Anyone that thinks we are living in a socialist era isn't worthy of paying attention to... and they need to be bought a dictionary and a history book.

  • Only $375 Million? (Score:5, Insightful)

    by Piata ( 927858 ) on Friday August 03, 2012 @10:56AM (#40868161)

    If Space X has only spent $375 million to get where it is today, imagine what NASA could do if it wasn't plagued by pork and had actual funding. Movies have bugets of $300 million: http://www.the-numbers.com/movies/records/budgets.php [the-numbers.com]

    As a human race, we have some pretty mixed priorities.

  • Re:Bittersweet (Score:5, Insightful)

    by benjfowler ( 239527 ) on Friday August 03, 2012 @11:04AM (#40868239)

    Is _is_ private.

    If you give them enough money for a private launch, I'm sure they'll be quite happy to fly your and your stuff.

    Money buys anything these days -- look at those ridiculous $30m junkets rich people were buying to the ISS recently (facilities bought and paid for with taxpayer funds, no less), for instance.

  • Re:Bittersweet (Score:5, Insightful)

    by Nyeerrmm ( 940927 ) on Friday August 03, 2012 @11:35AM (#40868589)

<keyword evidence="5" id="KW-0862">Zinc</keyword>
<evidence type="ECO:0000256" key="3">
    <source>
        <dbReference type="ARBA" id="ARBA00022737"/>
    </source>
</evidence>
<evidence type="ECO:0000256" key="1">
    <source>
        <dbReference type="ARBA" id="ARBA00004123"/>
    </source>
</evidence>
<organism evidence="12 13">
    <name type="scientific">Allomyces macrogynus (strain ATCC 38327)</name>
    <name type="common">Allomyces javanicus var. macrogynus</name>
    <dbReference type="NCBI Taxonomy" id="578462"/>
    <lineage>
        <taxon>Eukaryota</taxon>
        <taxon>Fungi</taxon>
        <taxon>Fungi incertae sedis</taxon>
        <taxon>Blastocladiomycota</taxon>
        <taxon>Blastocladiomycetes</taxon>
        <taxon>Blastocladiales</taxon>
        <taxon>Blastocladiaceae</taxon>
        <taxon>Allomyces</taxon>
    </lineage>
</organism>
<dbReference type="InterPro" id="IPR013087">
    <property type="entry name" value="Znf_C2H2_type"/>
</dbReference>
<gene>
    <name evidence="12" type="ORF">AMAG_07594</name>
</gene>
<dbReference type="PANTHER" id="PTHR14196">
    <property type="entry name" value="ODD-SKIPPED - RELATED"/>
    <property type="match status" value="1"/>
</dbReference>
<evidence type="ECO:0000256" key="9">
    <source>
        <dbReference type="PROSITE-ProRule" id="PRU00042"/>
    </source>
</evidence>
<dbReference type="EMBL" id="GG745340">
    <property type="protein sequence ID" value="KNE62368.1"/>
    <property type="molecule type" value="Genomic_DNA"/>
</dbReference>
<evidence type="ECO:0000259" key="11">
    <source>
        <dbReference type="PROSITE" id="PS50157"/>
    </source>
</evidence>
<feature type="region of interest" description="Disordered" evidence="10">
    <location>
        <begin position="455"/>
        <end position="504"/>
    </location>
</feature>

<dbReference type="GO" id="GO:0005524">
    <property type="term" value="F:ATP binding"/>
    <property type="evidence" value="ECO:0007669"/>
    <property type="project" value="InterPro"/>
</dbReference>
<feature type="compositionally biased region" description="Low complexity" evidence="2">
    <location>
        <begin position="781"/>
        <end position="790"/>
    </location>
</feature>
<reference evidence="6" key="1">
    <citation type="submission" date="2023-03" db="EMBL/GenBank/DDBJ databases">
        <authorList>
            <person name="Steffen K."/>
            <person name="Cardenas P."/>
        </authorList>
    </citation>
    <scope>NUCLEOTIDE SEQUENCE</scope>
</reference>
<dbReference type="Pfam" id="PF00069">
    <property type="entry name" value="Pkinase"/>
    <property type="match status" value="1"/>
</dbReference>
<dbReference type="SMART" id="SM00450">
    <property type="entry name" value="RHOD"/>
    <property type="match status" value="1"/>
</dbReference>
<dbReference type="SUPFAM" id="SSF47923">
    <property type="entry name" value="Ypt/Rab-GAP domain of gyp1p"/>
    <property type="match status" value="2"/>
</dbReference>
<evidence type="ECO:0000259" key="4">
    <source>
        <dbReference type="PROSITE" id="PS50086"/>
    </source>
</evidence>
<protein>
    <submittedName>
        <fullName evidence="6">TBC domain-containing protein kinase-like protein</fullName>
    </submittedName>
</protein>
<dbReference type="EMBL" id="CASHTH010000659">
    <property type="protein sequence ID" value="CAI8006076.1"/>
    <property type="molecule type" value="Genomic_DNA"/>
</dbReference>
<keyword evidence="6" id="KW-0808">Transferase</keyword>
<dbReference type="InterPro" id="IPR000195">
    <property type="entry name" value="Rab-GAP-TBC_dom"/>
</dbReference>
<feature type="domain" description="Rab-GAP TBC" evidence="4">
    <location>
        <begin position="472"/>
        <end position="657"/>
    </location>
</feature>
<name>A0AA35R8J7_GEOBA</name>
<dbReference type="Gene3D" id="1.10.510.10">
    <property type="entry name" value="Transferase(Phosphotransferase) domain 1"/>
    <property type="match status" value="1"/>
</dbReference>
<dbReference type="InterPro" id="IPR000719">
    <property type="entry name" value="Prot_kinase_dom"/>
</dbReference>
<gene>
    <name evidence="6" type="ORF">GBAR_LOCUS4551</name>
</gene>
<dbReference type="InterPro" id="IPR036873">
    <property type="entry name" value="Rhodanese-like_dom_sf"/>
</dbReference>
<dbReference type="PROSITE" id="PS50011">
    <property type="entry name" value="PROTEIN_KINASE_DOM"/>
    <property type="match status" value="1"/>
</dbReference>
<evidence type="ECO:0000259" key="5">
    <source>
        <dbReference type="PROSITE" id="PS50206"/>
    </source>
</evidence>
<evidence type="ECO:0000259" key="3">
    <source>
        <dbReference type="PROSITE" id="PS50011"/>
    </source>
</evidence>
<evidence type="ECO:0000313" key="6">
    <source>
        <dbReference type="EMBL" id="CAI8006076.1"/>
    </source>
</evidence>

You're correct, 'commercial' is a bit of an a awkward term here. However, there are two reasons this is a big change from past contracting methods for developing spacecraft that the government uses:

    1. There is competition. The reason (well regulated) markets are efficient is not profit motive, but competition. This is why Sen. Wolfe's proposal to select only one winner was so antithetical to the purpose of the program.

    2. The government is buying rides, not buying vehicles. The companies that produce Dragon, CST-100, and DreamChaser are free to sell rides to anyone arms control treaties allow. There is some mile-stone based development money right now, but thats only because it is in NASA's interest to stimulate and accelerate this market rather than build competitive vehicles.